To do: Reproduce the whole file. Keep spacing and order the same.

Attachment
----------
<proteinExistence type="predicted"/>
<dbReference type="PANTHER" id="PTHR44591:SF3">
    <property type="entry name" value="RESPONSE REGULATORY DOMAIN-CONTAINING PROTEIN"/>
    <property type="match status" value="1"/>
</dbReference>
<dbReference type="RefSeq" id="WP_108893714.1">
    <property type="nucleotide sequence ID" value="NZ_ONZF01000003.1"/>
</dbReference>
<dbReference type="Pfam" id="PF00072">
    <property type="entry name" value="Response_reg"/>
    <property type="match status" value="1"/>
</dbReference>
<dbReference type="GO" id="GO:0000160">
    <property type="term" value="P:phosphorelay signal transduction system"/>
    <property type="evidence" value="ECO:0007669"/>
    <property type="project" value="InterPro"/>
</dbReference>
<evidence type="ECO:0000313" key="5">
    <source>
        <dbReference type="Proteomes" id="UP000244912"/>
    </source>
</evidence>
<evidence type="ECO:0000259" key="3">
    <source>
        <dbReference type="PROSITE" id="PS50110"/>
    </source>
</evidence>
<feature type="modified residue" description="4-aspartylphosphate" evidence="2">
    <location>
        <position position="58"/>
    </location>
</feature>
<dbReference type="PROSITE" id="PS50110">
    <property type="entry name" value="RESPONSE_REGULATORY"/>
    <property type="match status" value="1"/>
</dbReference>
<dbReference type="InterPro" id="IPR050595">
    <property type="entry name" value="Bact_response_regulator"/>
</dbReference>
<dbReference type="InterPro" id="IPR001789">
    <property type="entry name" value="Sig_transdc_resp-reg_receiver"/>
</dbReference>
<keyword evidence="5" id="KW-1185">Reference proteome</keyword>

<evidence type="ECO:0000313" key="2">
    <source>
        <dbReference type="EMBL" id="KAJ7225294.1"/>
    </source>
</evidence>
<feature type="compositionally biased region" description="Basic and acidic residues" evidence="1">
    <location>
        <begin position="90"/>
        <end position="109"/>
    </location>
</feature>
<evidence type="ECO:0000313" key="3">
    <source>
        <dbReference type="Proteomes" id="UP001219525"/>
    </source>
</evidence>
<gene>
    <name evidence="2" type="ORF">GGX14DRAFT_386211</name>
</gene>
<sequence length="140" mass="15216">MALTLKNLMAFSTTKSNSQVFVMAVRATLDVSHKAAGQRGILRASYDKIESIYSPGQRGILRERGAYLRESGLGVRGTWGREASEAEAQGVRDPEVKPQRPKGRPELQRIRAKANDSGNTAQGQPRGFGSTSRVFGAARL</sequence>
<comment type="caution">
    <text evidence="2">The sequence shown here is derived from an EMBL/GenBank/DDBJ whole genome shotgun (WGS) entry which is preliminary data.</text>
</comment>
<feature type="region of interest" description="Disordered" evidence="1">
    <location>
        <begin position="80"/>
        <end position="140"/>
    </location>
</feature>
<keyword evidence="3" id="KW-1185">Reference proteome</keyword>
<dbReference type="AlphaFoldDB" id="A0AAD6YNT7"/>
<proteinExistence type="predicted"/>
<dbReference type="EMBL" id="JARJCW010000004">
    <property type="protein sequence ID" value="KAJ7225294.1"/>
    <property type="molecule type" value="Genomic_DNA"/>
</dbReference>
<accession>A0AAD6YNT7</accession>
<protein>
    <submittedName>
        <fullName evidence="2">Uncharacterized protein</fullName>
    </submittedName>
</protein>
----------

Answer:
<proteinExistence type="predicted"/>
<dbReference type="PANTHER" id="PTHR44591:SF3">
    <property type="entry name" value="RESPONSE REGULATORY DOMAIN-CONTAINING PROTEIN"/>
    <property type="match status" value="1"/>
</dbReference>
<dbReference type="RefSeq" id="WP_108893714.1">
    <property type="nucleotide sequence ID" value="NZ_ONZF01000003.1"/>
</dbReference>
<dbReference type="Pfam" id="PF00072">
    <property type="entry name" value="Response_reg"/>
    <property type="match status" value="1"/>
</dbReference>
<dbReference type="GO" id="GO:0000160">
    <property type="term" value="P:phosphorelay signal transduction system"/>
    <property type="evidence" value="ECO:0007669"/>
    <property type="project" value="InterPro"/>
</dbReference>
<evidence type="ECO:0000313" key="5">
    <source>
        <dbReference type="Proteomes" id="UP000244912"/>
    </source>
</evidence>
<evidence type="ECO:0000259" key="3">
    <source>
        <dbReference type="PROSITE" id="PS50110"/>
    </source>
</evidence>
<feature type="modified residue" description="4-aspartylphosphate" evidence="2">
    <location>
        <position position="58"/>
    </location>
</feature>
<dbReference type="PROSITE" id="PS50110">
    <property type="entry name" value="RESPONSE_REGULATORY"/>
    <property type="match status" value="1"/>
</dbReference>
<dbReference type="InterPro" id="IPR050595">
    <property type="entry name" value="Bact_response_regulator"/>
</dbReference>
<dbReference type="InterPro" id="IPR001789">
    <property type="entry name" value="Sig_transdc_resp-reg_receiver"/>
</dbReference>
<keyword evidence="5" id="KW-1185">Reference proteome</keyword>

<evidence type="ECO:0000313" key="2">
    <source>
        <dbReference type="EMBL" id="KAJ7225294.1"/>
    </source>
</evidence>
<feature type="compositionally biased region" description="Basic and acidic residues" evidence="1">
    <location>
        <begin position="90"/>
        <end position="109"/>
    </location>
</feature>
<evidence type="ECO:0000313" key="3">
    <source>
        <dbReference type="Proteomes" id="UP001219525"/>
    </source>
</evidence>
<gene>
    <name evidence="2" type="ORF">GGX14DRAFT_386211</name>
</gene>
<sequence length="140" mass="15216">MALTLKNLMAFSTTKSNSQVFVMAVRATLDVSHKAAGQRGILRASYDKIESIYSPGQRGILRERGAYLRESGLGVRGTWGREASEAEAQGVRDPEVKPQRPKGRPELQRIRAKANDSGNTAQGQPRGFGSTSRVFGAARL</sequence>
<comment type="caution">
    <text evidence="2">The sequence shown here is derived from an EMBL/GenBank/DDBJ whole genome shotgun (WGS) entry which is preliminary data.</text>
</comment>
<feature type="region of interest" description="Disordered" evidence="1">
    <location>
        <begin position="80"/>
        <end position="140"/>
    </location>
</feature>
<keyword evidence="3" id="KW-1185">Reference proteome</keyword>
<dbReference type="AlphaFoldDB" id="A0AAD6YNT7"/>
<proteinExistence type="predicted"/>
<dbReference type="EMBL" id="JARJCW010000004">
    <property type="protein sequence ID" value="KAJ7225294.1"/>
    <property type="molecule type" value="Genomic_DNA"/>
</dbReference>
<accession>A0AAD6YNT7</accession>
<protein>
    <submittedName>
        <fullName evidence="2">Uncharacterized protein</fullName>
    </submittedName>
</protein>